Commentary: Genocide in Darfur not acceptable in 21st century

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Early into President Bush’s first term, he scribed the infamous “Not on my watch” in the margins of the report on the Rwandan genocide. Nearly three years ago, another genocide erupted in the westernmost portion of Sudan known as Darfur. An ethnically-charged policy inflicted upon the populous considered to be black African has perpetrated the systematic rape, slaughter and displacement of millions of Sudanese. These attacks are being carried out by the Arab militia, known as the janjaweed, and backed by the Khartoum government. With the low estimates of 400,000 slaughtered, 2.5 million displaced, and 50 percent of the Darfurian population reliant on humanitarian aid, it is no wonder the UN has termed the conflict as “the worst humanitarian crisis in the world today.” Should we simply stand back and watch as another genocide claims hundreds of thousands of human lives, destroys homes, schools and hospitals, and displaces families? My answer is no! There are ways that we, university students here in America, can stop this genocide! (Believe it, because it is true.)

One of the leading reporters on the conflict, New York Times columnist Nicholas Kristof, wrote, “Before he died, Senator Paul Simon said that if only 100 people in each Congressional district had demanded a stop to the Rwandan genocide, that effort would have generated a determination to stop it.” I urge you to write to your Senators and tell them that we should not allow the mistakes of Rwanda, Bosnia, Cambodia and the Holocaust to be repeated now with the genocide in Darfur.

But in order to stop this crisis, we need to do more than write – we need to become educated and engaged. We need to send a message to the Khartoum government that genocide in the 21st century is simply not acceptable. One way to send this message is divestment, both on the state level, through pension plans, and on the campus level, through the Northeastern University Divestment Campaign. Spearheaded by a new Northeastern student group, FORGE Advocacy NU, both campaigns are currently underway, but we need the support of the student body to accomplish our goals.

Since October 2005, FORGE Advocacy has met opposition on several levels – the biggest and most disappointing lying within communication barriers between the student divestment group and the administration. We are currently still stuck in the arduous process of investigating what companies NU holds stock shares of, so we know whether to implement a plan of divestment. Divestment is essentially the opposite of investment. We want Northeastern to sell any stocks that it holds in companies that do business with the Sudanese government. Many companies, specifically oil companies like Petro China, supply the Sudanese government with millions of dollars in revenues each year, most of which goes directly to supporting the genocide in Darfur. So far Harvard, Stanford and many other universities have divested, and Northeastern should be no different. The major block in retrieving this information is that the university has outsourced its investments to a private firm. It has been roughly four months since we first started the campaign, and we still are trying to get a meeting with the administrators who at least know which firm we have outsourced the (rather large) endowment investments to. It is of the utmost importance to divest as soon as possible because human lives are at stake.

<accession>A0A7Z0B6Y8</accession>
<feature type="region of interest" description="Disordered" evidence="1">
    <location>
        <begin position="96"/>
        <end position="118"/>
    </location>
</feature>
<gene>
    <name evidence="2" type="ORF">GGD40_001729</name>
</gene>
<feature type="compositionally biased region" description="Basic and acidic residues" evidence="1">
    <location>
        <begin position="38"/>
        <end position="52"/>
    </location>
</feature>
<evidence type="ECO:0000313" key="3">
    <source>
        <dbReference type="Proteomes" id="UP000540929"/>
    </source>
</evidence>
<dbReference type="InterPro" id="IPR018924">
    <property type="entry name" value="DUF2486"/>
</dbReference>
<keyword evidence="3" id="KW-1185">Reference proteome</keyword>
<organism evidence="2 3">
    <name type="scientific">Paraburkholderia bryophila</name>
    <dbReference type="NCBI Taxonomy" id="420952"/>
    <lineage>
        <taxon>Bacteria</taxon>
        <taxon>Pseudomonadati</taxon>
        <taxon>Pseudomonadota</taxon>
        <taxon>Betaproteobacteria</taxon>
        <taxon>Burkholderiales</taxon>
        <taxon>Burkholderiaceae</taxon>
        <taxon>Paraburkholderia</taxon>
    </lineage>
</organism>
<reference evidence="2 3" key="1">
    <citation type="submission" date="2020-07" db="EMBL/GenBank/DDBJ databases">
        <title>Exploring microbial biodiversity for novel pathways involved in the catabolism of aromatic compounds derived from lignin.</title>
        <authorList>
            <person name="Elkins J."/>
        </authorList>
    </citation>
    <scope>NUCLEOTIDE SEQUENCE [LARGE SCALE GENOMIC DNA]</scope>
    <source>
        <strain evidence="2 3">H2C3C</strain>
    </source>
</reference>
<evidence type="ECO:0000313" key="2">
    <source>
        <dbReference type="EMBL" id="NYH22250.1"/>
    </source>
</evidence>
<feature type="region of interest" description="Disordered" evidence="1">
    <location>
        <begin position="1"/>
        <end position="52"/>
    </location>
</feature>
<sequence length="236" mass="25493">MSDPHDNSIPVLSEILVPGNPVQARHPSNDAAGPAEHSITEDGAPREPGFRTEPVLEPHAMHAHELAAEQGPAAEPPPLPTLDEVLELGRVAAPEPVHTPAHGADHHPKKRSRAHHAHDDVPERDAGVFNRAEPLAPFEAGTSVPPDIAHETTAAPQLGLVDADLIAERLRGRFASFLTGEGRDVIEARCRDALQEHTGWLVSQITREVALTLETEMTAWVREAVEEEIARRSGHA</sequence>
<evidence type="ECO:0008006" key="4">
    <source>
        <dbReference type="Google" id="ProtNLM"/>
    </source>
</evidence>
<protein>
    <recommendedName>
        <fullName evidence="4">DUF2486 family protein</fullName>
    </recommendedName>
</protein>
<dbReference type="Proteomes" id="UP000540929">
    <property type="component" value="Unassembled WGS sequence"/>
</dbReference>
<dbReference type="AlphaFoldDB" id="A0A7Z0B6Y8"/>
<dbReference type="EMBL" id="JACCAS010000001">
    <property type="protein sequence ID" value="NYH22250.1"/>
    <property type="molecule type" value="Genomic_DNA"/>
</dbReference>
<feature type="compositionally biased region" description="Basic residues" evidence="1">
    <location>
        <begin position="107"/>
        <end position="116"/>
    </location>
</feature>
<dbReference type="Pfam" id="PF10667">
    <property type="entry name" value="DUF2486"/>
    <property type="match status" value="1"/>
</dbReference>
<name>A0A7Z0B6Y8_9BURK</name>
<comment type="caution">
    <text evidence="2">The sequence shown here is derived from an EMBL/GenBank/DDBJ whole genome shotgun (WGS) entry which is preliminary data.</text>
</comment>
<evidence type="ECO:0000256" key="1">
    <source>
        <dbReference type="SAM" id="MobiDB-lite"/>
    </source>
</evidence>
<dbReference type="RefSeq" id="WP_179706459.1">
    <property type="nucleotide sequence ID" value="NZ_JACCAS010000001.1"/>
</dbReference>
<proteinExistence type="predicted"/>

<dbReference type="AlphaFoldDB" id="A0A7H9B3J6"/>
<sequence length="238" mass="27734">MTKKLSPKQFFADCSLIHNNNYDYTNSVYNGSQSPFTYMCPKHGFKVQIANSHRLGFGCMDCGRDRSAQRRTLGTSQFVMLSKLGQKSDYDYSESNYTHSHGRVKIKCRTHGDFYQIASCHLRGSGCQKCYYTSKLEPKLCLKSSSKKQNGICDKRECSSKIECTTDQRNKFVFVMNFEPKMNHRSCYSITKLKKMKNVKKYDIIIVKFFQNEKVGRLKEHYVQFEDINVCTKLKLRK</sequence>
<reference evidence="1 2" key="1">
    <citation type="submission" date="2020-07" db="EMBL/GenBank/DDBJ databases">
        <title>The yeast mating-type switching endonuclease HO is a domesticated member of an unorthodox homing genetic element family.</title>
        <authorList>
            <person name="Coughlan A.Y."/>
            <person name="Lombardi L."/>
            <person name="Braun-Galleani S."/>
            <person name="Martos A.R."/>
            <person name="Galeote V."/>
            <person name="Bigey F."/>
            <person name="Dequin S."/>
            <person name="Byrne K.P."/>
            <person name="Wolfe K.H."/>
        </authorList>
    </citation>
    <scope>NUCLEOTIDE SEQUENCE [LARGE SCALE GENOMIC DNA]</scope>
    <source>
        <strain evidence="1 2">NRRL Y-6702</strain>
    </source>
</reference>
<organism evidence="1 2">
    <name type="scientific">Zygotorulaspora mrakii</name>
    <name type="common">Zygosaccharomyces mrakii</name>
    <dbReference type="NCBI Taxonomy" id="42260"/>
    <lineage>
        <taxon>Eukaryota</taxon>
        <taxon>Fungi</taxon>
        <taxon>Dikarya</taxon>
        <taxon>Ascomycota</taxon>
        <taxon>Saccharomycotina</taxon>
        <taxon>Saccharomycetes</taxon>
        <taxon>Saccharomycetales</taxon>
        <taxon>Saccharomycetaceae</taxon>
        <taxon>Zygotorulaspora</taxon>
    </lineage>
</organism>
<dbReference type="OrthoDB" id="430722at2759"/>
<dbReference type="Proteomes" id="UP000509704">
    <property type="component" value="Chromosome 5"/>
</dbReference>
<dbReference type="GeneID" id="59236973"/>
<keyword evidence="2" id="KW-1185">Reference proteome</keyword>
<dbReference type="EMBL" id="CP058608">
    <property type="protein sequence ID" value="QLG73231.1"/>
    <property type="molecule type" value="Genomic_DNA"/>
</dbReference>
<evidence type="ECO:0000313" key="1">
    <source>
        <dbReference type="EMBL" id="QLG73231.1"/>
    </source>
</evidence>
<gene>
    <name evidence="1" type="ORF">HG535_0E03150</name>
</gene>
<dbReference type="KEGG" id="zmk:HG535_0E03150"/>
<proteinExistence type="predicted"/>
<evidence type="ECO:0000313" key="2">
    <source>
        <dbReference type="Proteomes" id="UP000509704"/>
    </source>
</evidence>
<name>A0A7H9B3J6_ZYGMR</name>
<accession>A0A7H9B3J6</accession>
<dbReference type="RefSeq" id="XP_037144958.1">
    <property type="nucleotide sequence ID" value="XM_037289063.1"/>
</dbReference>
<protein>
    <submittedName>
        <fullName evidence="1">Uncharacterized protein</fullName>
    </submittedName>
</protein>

Besides the persistence of the core group of divestment campaign advocates in contacting the administrators, there is a petition circulating through the campus and soon, hopefully, online. We ask for your support. All it takes is two minutes of your time and a signature. You can find copies of the petition to sign this Wednesday at the Volunteer Fair in the Curry Student Center. Please stop by the FORGE Advocacy NU booth between 11:45 a.m. and 2 p.m. to sign the petition and to find out more about divestment and what you can do to get involved and engaged. We feel that if there is strong student support for the cause, it will make a powerful impression on the administration and ease our access to the integral investment information.

It has been an exhausting process thus far, and there are several more anticipated speed bumps to face, but we want to make it clear to the student body and to the administration that genocide is not a matter to be taken lightly. We will continue to work hard to contact the administration and hope that they will cooperate with us to achieve our ultimate goal of divestment. Even though we’re halfway across the world from Sudan we know that, as Northeastern students, United States citizens and human beings of this world, we can make a difference right here, right now to stop a genocide. For more information about divestment, other FORGE Advocacy NU projects and what you can do to get involved please contact either me at [email protected] or FORGE Advocacy NU President Danielle Scaramellino at [email protected]

– Emily Flynn is a middler communications major and the public relations director of FORGE Advocacy NU’s Northeastern University Divestment Campaign.